My years ask no more than a view
Of birds, perched small and drab, that, flushed,
Flash wingtops briefly, brightly blue.
I was hiking down to the trailhead
Through evening woods–fir, spruce–
Creel empty, trailsides lush
In asters, ferns, bluebells.
Nobody passed or met me.
The trail lay broad, lay open,
Grade slight, ground soft, sun low.
I watched for mule deer, breathed
Air rising through sweet leaves:
A long hike but still good,
With good miles still ahead.
Then, down the way, I saw it:
A brown thing and sleek-hipped,
In mid-trail, nose uphill,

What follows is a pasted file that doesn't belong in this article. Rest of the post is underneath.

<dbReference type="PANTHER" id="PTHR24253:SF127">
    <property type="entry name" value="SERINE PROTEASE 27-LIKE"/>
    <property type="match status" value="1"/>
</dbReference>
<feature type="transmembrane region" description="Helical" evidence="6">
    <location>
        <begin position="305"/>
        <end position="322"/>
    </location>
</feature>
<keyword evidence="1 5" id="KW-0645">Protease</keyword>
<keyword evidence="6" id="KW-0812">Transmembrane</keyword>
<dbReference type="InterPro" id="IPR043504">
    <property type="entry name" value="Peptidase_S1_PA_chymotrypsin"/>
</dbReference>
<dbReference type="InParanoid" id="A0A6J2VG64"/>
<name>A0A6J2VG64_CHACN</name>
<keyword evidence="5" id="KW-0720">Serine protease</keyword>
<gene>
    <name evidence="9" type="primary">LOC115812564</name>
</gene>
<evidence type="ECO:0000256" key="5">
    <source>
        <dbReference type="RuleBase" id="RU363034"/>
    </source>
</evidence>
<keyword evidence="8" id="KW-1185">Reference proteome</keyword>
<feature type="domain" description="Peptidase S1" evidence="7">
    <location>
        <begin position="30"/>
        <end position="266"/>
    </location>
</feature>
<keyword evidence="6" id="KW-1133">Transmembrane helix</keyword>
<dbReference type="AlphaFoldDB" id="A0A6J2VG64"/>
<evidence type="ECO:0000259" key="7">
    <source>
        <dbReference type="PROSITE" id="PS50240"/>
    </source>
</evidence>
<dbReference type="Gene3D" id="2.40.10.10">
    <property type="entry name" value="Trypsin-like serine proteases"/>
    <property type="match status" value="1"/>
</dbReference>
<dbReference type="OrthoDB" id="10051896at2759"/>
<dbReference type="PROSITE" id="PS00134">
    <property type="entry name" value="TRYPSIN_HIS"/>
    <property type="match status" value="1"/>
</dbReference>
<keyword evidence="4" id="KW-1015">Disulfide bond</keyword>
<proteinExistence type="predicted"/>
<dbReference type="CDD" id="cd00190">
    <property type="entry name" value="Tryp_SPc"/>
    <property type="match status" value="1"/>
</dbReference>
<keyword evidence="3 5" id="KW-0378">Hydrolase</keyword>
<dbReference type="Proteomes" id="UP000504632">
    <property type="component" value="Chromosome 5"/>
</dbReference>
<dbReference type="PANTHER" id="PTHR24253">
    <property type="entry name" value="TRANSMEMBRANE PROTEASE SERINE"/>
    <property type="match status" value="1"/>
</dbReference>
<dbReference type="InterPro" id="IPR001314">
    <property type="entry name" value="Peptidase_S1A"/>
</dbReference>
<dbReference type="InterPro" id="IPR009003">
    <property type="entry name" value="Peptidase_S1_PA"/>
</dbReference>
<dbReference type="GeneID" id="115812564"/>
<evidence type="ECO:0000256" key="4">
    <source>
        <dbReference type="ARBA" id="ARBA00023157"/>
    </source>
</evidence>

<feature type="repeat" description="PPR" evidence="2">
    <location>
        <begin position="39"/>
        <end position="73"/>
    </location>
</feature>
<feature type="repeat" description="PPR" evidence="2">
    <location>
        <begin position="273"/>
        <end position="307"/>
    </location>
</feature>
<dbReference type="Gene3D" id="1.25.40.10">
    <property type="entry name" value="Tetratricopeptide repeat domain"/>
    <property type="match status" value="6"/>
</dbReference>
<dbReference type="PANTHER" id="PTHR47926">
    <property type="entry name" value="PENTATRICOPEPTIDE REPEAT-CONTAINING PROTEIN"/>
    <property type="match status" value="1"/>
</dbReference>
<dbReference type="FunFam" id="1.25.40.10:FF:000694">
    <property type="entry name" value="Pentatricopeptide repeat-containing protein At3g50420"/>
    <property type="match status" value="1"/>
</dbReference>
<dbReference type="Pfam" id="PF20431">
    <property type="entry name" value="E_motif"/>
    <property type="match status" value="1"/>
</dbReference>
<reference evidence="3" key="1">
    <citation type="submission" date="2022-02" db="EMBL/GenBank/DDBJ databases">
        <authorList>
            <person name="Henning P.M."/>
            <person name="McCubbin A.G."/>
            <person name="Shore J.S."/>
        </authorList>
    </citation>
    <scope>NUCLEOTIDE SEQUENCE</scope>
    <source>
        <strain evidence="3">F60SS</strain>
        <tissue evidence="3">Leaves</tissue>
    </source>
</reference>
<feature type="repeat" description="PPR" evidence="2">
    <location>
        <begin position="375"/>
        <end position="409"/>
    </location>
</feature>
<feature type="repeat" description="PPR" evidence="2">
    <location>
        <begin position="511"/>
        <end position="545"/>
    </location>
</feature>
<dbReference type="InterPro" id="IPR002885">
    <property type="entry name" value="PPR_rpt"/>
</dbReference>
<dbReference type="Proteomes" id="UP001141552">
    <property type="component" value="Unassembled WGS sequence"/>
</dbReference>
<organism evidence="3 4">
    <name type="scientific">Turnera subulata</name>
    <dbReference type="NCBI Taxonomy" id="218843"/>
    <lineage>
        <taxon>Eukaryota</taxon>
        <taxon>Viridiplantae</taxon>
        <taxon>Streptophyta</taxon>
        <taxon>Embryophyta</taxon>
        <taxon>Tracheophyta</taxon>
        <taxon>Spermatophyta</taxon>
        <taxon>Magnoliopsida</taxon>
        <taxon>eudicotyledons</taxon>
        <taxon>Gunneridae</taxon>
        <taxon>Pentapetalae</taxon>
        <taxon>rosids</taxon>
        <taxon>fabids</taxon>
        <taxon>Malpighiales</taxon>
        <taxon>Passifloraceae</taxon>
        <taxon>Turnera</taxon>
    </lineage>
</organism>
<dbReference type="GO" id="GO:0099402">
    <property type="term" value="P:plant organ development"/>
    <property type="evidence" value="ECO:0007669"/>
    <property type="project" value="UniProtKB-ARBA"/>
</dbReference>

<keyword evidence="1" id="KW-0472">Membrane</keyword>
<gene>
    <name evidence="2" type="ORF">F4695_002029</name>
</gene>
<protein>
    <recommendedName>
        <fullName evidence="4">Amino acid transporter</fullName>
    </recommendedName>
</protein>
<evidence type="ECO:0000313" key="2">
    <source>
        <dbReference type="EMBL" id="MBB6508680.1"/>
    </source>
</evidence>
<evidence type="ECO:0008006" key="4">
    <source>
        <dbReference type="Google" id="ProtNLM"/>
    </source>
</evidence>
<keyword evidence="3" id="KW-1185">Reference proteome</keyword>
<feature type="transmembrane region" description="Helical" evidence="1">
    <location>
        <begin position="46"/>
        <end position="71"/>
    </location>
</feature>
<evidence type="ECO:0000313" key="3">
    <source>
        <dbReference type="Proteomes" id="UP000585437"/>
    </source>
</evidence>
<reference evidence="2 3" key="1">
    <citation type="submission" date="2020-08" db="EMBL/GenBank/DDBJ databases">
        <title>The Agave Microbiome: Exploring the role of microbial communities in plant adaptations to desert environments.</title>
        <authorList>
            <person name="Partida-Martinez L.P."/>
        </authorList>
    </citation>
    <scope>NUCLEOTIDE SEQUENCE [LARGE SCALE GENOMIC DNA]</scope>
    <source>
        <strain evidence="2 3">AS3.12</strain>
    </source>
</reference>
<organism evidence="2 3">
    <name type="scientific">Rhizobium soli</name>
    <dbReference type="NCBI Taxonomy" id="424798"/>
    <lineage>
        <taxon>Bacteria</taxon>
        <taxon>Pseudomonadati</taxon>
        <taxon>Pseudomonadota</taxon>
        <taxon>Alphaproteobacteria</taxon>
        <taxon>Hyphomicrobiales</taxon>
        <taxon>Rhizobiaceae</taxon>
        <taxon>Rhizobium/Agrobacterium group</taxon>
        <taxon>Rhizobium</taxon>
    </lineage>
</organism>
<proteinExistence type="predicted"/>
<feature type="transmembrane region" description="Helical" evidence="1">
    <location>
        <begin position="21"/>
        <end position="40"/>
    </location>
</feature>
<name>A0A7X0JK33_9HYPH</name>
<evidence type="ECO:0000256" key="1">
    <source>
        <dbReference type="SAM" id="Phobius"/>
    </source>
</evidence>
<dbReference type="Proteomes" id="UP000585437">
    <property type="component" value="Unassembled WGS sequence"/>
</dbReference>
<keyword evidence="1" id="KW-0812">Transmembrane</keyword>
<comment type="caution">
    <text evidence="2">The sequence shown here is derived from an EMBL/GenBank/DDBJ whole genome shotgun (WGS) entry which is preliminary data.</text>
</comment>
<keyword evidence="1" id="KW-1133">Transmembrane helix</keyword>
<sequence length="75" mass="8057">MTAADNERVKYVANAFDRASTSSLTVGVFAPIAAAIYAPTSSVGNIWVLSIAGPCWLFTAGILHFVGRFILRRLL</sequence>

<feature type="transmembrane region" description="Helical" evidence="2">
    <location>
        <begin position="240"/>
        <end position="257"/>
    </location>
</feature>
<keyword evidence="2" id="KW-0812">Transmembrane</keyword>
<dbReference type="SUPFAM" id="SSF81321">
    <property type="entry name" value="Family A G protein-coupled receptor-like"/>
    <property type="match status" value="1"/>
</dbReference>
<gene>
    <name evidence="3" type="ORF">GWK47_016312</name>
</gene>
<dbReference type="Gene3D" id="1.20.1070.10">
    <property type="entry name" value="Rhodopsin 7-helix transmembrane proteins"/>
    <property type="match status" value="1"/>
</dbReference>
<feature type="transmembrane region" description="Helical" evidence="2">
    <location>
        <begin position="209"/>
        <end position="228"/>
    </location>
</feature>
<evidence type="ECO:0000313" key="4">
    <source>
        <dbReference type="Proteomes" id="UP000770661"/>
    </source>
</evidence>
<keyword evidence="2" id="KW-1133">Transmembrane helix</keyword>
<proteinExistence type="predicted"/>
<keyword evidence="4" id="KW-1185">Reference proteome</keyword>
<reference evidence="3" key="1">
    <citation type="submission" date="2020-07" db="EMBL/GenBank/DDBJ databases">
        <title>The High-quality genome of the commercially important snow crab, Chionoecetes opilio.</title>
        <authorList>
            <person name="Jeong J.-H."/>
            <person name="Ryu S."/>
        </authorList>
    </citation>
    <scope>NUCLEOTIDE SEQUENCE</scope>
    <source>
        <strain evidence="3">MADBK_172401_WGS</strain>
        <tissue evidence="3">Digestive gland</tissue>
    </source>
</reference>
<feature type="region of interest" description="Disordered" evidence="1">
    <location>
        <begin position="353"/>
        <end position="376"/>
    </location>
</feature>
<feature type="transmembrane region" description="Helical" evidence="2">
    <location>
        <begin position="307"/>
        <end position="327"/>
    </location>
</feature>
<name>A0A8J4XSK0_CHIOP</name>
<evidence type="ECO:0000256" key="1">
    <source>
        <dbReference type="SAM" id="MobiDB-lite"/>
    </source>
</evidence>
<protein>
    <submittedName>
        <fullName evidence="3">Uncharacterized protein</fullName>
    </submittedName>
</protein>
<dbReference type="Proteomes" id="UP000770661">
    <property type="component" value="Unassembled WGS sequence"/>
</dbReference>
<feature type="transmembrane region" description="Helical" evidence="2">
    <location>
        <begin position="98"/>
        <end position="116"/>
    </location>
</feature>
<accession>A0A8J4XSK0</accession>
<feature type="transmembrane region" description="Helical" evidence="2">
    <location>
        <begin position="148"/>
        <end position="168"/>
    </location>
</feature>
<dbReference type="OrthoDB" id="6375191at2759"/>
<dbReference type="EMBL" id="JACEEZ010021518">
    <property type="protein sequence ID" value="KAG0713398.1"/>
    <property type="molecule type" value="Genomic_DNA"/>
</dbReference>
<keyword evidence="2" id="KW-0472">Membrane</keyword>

Noiseless amid the flowers.
It saw me; stopped; sniff-sniffed,
Swung toward me. I stood still,
Calm, but changing all thoughts
About miles yet to be.
Then it turned once again,
Silk-fat like Henry the Eighth,
Slipped uphill and was gone.
The way clear now, I walked
On down the flowered trail,
Glad to have distance left,
Glad that what I had faced
Seemed no surprise, and just.
Donald Mace Williams, a Texan, is a retired newspaper writer-editor and journalism professor. He has a book of poetry, Wolfe and Other Poems, and two novels. His poems and translations have run in about forty magazines, including Rattle, Measure, Barrow Street, American Arts Quarterly, and Metamorphoses. His Ph.D. from the University of Texas is on the line structure of Beowulf.